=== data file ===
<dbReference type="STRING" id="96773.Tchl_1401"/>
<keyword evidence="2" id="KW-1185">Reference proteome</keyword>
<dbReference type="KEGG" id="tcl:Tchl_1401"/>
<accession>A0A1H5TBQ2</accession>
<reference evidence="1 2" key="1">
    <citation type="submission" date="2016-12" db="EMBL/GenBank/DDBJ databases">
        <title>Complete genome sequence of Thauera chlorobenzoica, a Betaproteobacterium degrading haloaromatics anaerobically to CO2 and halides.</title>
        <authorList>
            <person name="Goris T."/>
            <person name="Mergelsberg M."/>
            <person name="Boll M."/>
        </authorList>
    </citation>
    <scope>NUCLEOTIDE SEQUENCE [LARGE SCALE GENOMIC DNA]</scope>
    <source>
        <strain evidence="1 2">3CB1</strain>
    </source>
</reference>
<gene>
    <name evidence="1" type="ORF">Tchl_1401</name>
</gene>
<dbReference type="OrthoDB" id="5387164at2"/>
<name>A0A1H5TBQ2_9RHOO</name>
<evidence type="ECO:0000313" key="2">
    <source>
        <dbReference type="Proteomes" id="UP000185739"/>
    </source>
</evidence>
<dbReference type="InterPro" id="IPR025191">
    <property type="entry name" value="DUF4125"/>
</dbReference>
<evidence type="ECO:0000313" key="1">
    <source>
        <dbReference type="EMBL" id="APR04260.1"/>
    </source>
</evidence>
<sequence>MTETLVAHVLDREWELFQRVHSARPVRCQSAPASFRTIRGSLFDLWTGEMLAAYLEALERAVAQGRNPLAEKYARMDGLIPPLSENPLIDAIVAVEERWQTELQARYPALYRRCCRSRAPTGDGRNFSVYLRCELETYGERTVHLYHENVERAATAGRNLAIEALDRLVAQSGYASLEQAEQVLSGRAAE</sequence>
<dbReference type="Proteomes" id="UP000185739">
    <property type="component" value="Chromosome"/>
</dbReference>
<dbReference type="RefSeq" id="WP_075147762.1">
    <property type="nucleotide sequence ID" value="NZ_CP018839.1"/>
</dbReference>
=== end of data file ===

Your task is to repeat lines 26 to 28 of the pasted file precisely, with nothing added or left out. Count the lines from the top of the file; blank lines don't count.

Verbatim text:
        <dbReference type="Proteomes" id="UP000185739"/>
    </source>
</evidence>